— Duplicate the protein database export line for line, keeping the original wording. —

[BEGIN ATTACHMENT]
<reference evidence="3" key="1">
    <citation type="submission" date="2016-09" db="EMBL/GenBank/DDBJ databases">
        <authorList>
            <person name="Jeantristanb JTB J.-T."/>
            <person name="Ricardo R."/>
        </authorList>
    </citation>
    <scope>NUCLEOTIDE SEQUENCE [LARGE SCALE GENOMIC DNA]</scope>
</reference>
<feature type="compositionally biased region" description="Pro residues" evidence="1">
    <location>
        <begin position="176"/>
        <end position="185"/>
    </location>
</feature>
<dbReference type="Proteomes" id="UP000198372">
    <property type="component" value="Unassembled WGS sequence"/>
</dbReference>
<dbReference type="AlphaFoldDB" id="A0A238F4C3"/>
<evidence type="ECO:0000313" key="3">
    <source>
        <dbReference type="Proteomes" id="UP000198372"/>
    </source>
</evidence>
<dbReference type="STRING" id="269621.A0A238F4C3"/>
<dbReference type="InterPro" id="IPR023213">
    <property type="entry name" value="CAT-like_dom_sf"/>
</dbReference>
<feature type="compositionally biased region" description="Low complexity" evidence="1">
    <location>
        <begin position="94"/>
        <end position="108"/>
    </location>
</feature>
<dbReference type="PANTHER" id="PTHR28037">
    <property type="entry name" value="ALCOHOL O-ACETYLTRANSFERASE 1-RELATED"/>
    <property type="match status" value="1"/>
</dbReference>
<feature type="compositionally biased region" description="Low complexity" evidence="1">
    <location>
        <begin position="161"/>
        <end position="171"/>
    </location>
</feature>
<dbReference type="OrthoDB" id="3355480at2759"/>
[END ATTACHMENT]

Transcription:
<reference evidence="3" key="1">
    <citation type="submission" date="2016-09" db="EMBL/GenBank/DDBJ databases">
        <authorList>
            <person name="Jeantristanb JTB J.-T."/>
            <person name="Ricardo R."/>
        </authorList>
    </citation>
    <scope>NUCLEOTIDE SEQUENCE [LARGE SCALE GENOMIC DNA]</scope>
</reference>
<feature type="compositionally biased region" description="Pro residues" evidence="1">
    <location>
        <begin position="176"/>
        <end position="185"/>
    </location>
</feature>
<dbReference type="Proteomes" id="UP000198372">
    <property type="component" value="Unassembled WGS sequence"/>
</dbReference>
<dbReference type="AlphaFoldDB" id="A0A238F4C3"/>
<evidence type="ECO:0000313" key="3">
    <source>
        <dbReference type="Proteomes" id="UP000198372"/>
    </source>
</evidence>
<dbReference type="STRING" id="269621.A0A238F4C3"/>
<dbReference type="InterPro" id="IPR023213">
    <property type="entry name" value="CAT-like_dom_sf"/>
</dbReference>
<feature type="compositionally biased region" description="Low complexity" evidence="1">
    <location>
        <begin position="94"/>
        <end position="108"/>
    </location>
</feature>
<dbReference type="PANTHER" id="PTHR28037">
    <property type="entry name" value="ALCOHOL O-ACETYLTRANSFERASE 1-RELATED"/>
    <property type="match status" value="1"/>
</dbReference>
<feature type="compositionally biased region" description="Low complexity" evidence="1">
    <location>
        <begin position="161"/>
        <end position="171"/>
    </location>
</feature>
<dbReference type="OrthoDB" id="3355480at2759"/>